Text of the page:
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The Memex

  • 1945: Vannevar Bush's essay, “As We May Think”, envisaged the memex, a device that was linked to books and films in the library

    • Able to follow cross-references from one resource to another - hypertext!


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The World Wide Web

  • Tim Berners-Lee marries hypertext to the Internet, and invents the WWW (1991)

    • HTTP protocol, web browser, web server, web page

The historic NeXT computer used by Tim Berners-Lee in 1990, on display in the Microcosm exhibition at CERN. It was the first web server, hypermedia browser and web editor.

Image Source:http://www.w3.org/History/1994/WWW/Journals/CACM/screensnap2_24c.gif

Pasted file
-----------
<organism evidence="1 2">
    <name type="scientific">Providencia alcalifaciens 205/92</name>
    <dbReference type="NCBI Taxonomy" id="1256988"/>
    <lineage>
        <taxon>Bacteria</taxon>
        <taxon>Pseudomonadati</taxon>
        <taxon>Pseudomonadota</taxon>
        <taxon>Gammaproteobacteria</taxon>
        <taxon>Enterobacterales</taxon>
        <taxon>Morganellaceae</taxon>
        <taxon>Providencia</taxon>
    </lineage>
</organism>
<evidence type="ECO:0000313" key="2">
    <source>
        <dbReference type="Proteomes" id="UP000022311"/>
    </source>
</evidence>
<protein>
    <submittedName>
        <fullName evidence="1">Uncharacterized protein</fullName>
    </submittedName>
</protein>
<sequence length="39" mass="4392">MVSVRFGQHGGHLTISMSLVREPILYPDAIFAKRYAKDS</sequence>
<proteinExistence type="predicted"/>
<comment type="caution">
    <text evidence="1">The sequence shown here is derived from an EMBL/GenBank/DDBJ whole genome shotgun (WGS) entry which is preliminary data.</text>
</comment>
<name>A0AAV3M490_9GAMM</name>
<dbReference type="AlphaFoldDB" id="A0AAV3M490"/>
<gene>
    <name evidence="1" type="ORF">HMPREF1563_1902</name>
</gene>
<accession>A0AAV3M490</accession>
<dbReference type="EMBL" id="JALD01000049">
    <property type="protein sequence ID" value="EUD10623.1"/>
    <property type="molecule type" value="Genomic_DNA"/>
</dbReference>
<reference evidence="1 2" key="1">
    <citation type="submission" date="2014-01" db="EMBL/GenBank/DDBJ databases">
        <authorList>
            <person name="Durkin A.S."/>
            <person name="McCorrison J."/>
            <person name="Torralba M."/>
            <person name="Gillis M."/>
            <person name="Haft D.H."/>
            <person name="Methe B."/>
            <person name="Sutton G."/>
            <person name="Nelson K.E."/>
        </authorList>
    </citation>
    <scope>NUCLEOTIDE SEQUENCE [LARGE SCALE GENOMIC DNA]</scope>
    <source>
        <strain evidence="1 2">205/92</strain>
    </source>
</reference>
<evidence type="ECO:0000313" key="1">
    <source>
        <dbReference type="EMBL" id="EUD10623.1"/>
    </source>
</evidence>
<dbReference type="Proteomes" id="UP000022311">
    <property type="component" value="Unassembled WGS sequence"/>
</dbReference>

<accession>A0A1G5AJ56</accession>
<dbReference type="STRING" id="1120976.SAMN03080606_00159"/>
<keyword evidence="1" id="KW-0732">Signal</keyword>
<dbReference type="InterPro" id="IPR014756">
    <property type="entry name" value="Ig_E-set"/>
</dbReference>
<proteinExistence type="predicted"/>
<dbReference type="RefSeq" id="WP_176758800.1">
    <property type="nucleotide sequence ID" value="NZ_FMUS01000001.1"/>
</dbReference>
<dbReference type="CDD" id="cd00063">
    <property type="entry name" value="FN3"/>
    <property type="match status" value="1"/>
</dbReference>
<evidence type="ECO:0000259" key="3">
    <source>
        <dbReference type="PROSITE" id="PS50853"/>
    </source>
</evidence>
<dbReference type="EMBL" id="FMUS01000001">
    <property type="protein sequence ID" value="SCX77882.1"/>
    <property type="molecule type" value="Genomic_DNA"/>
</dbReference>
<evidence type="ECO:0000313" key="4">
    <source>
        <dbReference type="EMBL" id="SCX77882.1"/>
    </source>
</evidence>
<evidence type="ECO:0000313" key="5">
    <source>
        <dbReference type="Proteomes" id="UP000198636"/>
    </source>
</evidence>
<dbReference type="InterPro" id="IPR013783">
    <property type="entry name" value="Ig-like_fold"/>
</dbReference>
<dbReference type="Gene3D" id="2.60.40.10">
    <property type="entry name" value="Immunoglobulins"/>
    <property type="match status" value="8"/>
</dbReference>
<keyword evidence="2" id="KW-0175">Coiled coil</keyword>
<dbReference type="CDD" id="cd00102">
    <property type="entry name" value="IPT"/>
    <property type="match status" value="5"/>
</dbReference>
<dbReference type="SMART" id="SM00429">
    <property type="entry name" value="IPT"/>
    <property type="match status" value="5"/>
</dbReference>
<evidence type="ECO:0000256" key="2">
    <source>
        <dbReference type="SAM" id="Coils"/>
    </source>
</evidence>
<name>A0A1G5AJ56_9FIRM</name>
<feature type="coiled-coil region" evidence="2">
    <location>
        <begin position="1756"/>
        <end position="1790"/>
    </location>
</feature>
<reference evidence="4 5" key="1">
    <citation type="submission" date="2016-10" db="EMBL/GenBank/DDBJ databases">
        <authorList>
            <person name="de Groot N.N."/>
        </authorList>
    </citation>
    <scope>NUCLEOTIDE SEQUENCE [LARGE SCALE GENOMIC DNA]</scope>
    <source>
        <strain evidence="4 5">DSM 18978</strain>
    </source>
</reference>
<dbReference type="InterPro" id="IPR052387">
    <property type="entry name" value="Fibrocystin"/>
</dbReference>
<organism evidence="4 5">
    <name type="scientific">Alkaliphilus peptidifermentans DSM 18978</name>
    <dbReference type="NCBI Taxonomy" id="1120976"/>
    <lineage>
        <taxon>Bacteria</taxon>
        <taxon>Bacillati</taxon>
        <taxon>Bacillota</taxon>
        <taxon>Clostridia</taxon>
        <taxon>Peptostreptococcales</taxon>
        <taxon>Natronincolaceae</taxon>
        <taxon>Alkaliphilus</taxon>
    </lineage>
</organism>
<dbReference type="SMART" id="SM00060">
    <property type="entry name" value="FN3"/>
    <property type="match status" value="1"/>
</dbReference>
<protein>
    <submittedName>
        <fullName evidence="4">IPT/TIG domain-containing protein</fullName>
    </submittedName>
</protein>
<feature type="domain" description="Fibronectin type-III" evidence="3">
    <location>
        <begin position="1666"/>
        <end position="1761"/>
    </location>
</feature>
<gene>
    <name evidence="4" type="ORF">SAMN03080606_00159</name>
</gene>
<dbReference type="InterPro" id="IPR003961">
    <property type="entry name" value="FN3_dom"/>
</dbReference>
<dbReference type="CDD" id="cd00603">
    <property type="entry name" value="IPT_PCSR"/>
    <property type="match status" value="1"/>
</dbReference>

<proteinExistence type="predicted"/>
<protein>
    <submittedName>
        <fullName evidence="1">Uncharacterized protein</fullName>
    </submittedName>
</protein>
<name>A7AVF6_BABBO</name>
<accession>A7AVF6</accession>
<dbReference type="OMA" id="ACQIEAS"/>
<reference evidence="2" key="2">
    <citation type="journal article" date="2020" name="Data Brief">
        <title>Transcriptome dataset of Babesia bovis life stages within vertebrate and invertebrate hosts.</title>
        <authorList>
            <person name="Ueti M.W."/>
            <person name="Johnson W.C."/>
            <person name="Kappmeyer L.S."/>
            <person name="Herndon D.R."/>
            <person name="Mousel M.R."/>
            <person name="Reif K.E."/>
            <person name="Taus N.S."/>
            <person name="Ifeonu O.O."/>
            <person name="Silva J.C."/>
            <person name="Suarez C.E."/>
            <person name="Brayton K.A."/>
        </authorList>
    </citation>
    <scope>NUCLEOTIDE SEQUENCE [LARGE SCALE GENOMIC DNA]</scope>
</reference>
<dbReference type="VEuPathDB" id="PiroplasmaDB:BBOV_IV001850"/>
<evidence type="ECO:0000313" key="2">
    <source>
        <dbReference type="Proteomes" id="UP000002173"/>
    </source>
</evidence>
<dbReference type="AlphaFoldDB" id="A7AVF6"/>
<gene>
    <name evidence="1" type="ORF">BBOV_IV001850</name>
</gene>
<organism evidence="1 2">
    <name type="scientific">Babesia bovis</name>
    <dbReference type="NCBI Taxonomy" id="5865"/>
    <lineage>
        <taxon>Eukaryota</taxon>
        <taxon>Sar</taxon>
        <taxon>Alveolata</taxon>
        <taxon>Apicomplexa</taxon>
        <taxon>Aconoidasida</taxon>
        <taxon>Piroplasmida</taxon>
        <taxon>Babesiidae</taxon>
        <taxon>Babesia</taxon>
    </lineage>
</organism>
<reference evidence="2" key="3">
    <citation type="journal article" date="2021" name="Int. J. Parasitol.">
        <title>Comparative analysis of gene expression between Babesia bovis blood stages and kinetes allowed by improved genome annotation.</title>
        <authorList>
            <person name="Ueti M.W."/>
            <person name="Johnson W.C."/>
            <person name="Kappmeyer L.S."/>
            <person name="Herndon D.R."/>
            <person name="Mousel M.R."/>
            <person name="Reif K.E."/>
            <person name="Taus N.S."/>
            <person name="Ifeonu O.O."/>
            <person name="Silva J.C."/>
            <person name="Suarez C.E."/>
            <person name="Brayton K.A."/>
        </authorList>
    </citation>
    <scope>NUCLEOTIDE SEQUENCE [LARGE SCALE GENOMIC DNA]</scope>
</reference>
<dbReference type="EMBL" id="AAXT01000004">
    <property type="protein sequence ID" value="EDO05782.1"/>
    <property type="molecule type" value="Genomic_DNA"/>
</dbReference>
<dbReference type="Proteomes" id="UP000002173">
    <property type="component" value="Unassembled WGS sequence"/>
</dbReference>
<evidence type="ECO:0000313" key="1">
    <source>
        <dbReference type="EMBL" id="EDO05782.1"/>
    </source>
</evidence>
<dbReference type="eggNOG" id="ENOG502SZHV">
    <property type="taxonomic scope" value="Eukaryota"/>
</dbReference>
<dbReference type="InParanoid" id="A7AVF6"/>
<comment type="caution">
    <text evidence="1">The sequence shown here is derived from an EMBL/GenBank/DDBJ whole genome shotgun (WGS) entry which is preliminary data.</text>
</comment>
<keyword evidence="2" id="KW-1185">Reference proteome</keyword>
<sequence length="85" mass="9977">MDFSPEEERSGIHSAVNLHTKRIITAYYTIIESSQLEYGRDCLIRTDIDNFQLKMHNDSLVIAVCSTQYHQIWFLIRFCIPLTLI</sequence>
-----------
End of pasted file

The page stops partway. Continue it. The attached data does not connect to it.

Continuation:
Image Source:http://info.cern.ch/


Internet growth l.jpg
Internet Growth

The Internet may not be full, but it has grown at a phenomenal rate!






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The end…

Questions?


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References

  • “Internet History”, Gregory Gromov, http://www.netvalley.com/cgi-bin/intval/net_history.pl?chapter=1

  • A Brief History of the Internet, Walt Howe, http://www.walthowe.com/navnet/history.html

  • History of the Internet, Internet for Historians, Richard T. Griffiths, http://www.let.leidenuniv.nl/history/ivh/frame_theorie.html

  • Hobbes' Internet Timeline, Robert Hobbes Zakon, http://www.zakon.org/robert/internet/timeline/

  • CPSC 641 Lecture Slides - – Introduction, Networking Terminology and Intenet Evolution, Carey Williamson, http://pages.cpsc.ucalgary.ca/~carey/CPSC641/

  • CPSC 441 tutorial slides, Emir Halepovic